Providing a baby with great nutrition is relatively easy while pregnant or nursing. Not only does your body basically do it on its own, but just in case, doctors tell expecting mothers do’s and don’ts on diet, and there’s widespread encouragement to take prenatal vitamins and to breast feed (or give high quality formula). But by the time you get to the subject of solid baby food: it’s crickets.
The onus is on the parents, and it’s hard to find information on feeding baby solids.
It seemed weird to spend that much time worrying about everything I put into my mouth while I was pregnant and nursing only to abruptly stop when he started eating “real” food.
I asked my pediatrician but he admitted there were no hard and fast rules. Rice cereal first or not at all? Avoid peanuts and other highly-allergic foods until age one or introduce them early? What about foods like meat or eggs?
When Should I Start?
You’ve got to start at the “Goldilocks time”: when it’s just right. An early introduction could lead to bad consequences. A baby’s digestive system isn’t ready, it could pose a choking hazard, and it might increase the chances of contracting chronic diseases in the future (like obesity).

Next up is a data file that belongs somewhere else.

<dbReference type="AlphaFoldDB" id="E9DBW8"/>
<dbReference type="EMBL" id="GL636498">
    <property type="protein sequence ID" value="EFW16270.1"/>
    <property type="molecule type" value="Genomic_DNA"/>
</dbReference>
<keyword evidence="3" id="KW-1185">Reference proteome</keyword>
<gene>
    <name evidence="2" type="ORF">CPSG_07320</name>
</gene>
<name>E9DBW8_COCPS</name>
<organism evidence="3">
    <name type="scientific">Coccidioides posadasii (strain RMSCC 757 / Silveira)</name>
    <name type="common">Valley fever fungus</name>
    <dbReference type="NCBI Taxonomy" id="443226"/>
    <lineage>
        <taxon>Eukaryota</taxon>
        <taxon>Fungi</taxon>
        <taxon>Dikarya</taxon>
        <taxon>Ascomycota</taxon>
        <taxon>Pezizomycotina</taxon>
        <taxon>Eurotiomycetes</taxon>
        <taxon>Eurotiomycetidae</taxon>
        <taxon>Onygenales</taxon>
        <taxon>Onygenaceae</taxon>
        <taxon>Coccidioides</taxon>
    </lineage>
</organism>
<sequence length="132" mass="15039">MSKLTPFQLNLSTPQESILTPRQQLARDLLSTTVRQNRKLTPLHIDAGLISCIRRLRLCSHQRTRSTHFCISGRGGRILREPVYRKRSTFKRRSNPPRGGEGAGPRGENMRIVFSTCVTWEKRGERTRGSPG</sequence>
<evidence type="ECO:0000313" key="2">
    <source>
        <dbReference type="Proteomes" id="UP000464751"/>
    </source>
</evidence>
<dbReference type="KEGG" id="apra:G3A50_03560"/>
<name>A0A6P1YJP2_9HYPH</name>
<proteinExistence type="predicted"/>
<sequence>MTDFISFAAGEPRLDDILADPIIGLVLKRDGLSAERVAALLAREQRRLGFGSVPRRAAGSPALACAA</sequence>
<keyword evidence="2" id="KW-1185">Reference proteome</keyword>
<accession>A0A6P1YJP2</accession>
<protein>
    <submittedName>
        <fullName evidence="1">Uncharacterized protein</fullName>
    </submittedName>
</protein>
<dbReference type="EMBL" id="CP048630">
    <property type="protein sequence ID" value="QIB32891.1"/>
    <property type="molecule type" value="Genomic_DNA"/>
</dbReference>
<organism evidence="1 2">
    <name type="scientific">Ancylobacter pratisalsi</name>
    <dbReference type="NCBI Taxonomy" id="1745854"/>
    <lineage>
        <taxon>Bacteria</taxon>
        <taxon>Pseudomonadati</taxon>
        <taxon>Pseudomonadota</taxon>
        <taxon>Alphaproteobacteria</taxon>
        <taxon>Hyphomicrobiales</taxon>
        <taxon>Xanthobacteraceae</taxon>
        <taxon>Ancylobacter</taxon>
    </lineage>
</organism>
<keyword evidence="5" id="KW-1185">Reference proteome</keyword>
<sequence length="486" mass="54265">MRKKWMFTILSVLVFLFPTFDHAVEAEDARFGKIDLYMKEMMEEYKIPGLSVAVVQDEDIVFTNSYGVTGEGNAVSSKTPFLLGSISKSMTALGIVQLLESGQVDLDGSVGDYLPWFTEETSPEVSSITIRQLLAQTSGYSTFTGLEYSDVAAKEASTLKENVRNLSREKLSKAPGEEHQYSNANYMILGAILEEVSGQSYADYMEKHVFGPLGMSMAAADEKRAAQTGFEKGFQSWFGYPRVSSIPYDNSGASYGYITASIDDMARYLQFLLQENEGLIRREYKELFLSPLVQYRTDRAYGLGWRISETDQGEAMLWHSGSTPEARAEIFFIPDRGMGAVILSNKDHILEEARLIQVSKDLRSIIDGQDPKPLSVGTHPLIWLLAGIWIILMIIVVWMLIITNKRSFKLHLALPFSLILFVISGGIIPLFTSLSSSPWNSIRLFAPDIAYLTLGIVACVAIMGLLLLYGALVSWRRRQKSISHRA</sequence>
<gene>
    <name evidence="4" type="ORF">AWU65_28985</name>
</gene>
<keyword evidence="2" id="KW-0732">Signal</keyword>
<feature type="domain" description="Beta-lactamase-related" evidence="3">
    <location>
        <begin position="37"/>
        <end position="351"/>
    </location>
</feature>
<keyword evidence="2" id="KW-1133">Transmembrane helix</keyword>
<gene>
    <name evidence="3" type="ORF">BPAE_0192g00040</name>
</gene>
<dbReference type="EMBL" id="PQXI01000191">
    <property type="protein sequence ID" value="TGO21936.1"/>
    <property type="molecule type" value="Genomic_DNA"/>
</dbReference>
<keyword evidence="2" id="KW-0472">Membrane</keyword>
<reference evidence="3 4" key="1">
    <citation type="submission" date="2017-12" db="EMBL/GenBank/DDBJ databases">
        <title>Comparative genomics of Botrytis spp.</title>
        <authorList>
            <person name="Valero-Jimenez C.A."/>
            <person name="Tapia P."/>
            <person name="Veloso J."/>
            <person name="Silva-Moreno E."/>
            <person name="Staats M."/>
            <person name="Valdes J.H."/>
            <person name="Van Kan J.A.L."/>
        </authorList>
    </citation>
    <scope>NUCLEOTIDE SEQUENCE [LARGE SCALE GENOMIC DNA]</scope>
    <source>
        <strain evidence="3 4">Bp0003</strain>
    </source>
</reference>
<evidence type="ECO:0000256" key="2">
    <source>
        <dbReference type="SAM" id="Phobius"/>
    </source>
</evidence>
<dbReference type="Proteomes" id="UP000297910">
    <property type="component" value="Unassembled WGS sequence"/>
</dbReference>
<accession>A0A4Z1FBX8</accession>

Just the same, introducing solids too late also leads to negative outcomes. As great as breastmilk is, it isn’t enough to sustain older babies. There’s no “extra credit” for exclusively nursing longer than 6 months. Babies need the added nutrients found in solids.
I started at five months because W seemed bored with a bottle/nursing in that he was easily distracted and didn’t seem to want to drink much (even from fast flow nipples). He was always trying to grab what I was eating. I think he liked more interaction from me during feeds, so starting solids then was right for him.
How Often Should I Feed Solids vs. Liquids?
I chose to feed W three “meals” a day (solids) with liquid “snacks” (breastmilk or formula) between meals and before bed. Solid foods under age one are supposed to complement breastmilk.
A typical day would be to nurse when he woke up (around 7 am), then breakfast an hour or two later. Nurse to nap. Lunch after his first nap (of solid food). Then I’d nurse him before his second nap and as a snack when he woke up. I’d feed him dinner around 5:30-6, then I’d nurse before bed. I basically spent the entire day feeding that child. As always, I let him eat as much or little as he wanted for each meal (liquid or solid).
Do I Have to Start with Rice Cereal?
No. You can start with whatever you want, so long as it’s real food (no junk, duh). Just keep in mind the consistency has got to be pretty smooth and liquidy, especially at first. Your child has had nothing but liquids her entire life!
The reason rice cereal is considered “first” is because it’s marketed by baby food makers that way and it’s tradition (i.e., mom/friends did it). That being said, rice cereal has a lot going for it. It’s finely milled and packed with added supplements (including iron). The thin texture is easier for a baby to swallow.
However, it doesn’t *have* to be first. Some people give fruit first because it’s sweet, mashable, and most babies like the taste.